Millions of American consumers are buying medication online from pharmacies outside the U.S. at much lower prices than at home but some are not doing it safely. Since 2003, we at PharmacyChecker.com have been checking the credentials of online pharmacies to help you stay safe, as well as making it easy for you to compare and find the lowest drug prices. For those who may be unfamiliar with how we do this, we’ve created a slideshow.
The slideshow explains that the main reason many drug prices are lower online is because drugs are often much less expensive outside the United States. It’s that plain and simple. People can save as much as 95% on their medications. And while the U.S. FDA discourages people from getting their medication this way and generally considers it not to be legal, no one has ever been prosecuted for purchasing medication for themselves this way.
Unfortunately, the overwhelming majority of websites selling medication are not verified for safety, don’t require a prescription, and may sell counterfeit, adulterated and expired medication. In contrast, medications ordered from online pharmacies verified by PharmacyChecker.com are dispensed from licensed pharmacies that require valid prescriptions and meet high safety standards.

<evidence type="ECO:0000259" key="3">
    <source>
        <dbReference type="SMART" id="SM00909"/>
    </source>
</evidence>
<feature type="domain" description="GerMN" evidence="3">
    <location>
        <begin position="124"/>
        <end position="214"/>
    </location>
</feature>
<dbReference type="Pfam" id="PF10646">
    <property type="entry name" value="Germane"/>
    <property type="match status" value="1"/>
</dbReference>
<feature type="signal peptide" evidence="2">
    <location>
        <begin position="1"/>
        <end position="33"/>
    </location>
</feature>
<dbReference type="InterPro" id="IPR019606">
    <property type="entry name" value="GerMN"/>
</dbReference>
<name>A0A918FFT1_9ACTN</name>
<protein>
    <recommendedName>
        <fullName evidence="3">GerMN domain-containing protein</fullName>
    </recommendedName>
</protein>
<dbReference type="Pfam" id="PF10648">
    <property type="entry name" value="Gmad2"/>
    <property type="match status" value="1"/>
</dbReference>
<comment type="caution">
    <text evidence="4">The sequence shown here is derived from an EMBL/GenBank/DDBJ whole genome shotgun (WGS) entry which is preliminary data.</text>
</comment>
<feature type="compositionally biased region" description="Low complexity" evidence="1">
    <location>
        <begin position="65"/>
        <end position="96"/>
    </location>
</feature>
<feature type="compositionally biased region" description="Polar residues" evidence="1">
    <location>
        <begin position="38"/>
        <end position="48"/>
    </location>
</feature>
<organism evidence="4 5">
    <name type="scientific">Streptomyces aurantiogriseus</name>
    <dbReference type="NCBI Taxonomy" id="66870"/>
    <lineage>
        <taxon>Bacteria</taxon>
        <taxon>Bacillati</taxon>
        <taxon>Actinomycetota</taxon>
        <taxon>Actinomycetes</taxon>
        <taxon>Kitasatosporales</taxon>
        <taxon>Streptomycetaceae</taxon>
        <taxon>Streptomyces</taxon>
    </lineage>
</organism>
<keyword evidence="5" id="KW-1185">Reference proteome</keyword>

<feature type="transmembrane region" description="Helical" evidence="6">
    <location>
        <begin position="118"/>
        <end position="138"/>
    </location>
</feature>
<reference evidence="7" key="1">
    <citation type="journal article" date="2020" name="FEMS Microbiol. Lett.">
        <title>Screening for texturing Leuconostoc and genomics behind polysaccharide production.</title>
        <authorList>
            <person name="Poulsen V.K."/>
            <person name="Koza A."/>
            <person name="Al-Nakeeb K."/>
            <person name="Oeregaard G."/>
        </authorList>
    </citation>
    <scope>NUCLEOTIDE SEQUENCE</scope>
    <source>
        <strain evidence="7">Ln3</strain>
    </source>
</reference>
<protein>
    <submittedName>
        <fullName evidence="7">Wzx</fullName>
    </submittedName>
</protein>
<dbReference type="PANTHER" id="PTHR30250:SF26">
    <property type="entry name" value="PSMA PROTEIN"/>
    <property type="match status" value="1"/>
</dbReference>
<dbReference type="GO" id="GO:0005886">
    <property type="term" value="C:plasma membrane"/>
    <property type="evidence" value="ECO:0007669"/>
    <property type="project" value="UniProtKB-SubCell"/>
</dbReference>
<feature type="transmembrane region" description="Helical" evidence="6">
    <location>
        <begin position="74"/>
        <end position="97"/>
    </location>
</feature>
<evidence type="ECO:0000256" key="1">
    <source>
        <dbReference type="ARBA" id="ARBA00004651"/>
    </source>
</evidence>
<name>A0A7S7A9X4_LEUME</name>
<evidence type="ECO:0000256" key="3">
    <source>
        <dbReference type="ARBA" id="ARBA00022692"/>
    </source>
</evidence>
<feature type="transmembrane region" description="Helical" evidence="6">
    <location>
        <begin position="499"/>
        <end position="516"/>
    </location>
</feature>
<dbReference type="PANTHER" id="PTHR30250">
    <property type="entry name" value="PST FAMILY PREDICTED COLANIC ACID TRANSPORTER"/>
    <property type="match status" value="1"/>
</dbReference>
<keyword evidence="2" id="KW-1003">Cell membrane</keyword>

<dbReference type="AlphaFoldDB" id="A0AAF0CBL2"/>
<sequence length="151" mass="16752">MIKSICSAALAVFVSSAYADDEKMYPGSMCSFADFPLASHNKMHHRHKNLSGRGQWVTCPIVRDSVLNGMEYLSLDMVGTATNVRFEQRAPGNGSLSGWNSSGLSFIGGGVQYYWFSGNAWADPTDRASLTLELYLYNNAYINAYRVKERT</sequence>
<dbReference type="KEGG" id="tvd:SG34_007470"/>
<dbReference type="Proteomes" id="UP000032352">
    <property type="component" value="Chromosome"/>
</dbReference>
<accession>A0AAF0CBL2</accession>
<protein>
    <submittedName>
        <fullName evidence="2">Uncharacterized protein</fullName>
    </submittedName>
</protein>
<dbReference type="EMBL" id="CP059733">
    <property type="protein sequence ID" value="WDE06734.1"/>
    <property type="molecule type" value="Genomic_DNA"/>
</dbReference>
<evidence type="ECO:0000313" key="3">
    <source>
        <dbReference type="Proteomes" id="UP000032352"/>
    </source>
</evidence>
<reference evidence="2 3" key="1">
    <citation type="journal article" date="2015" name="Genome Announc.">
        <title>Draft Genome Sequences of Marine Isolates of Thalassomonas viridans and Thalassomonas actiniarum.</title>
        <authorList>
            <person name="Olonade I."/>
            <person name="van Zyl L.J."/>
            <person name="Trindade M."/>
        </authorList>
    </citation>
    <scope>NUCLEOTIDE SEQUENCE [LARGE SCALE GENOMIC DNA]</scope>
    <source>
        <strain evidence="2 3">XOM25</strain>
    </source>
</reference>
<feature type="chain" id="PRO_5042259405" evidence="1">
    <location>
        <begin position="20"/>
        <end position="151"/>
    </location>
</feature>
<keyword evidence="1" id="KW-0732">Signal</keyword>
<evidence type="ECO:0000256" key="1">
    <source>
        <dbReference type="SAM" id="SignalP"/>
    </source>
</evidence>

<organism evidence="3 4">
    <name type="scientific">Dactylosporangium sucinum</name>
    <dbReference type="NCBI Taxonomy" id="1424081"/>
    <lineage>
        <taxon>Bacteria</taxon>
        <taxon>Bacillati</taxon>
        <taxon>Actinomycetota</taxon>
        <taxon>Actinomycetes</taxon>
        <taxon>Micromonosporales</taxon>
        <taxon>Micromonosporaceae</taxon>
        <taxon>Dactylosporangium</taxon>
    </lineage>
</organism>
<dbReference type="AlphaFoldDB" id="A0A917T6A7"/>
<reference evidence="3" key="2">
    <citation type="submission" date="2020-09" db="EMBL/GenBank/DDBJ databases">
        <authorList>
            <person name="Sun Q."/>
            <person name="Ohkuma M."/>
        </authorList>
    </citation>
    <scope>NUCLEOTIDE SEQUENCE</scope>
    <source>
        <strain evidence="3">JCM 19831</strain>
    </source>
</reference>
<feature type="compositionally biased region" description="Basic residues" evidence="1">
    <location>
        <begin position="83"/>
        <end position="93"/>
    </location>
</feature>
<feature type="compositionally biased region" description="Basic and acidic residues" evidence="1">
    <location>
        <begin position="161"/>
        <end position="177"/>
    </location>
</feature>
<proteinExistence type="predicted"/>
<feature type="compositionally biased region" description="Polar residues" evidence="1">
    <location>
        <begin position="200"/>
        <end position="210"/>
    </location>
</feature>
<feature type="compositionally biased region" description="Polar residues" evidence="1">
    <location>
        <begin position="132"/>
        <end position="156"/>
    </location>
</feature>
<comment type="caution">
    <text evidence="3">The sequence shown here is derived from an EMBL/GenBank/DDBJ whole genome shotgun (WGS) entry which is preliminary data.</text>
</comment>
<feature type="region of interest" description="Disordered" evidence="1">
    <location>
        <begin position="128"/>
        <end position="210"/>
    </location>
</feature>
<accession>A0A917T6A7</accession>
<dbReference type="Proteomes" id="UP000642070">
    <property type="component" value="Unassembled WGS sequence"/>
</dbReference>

I hope the slideshow is helpful and encourage you to share it with others.
Tagged with: Drug Prices, international pharmacies, Slideshow
In the article “I.P.F., Not Aging, Could Be Causing Breathlessness” in the New York Times this week, columnist Jane Brody explains that the drug Esbriet (pirfenidone) can “slow the loss of lung function and significantly reduce deaths” from an incurable lung disease called idiopathic pulmonary fibrosis, or I.P.F.
The article notes that Esbriet was approved in the U.S. in 2014 and now 14,000 people have begun treatment, which costs $94,000 per year. The article also notes that the drug has been available for several years in other parts of the world (including Japan, India, Europe and Canada).
What the article does not mention is that this incredible drug can be purchased at just a fraction of the cost through many online pharmacies which dispense it from licensed pharmacies outside the U.S – where the cost is only about $2,000 per year, rather than $94,000 per year.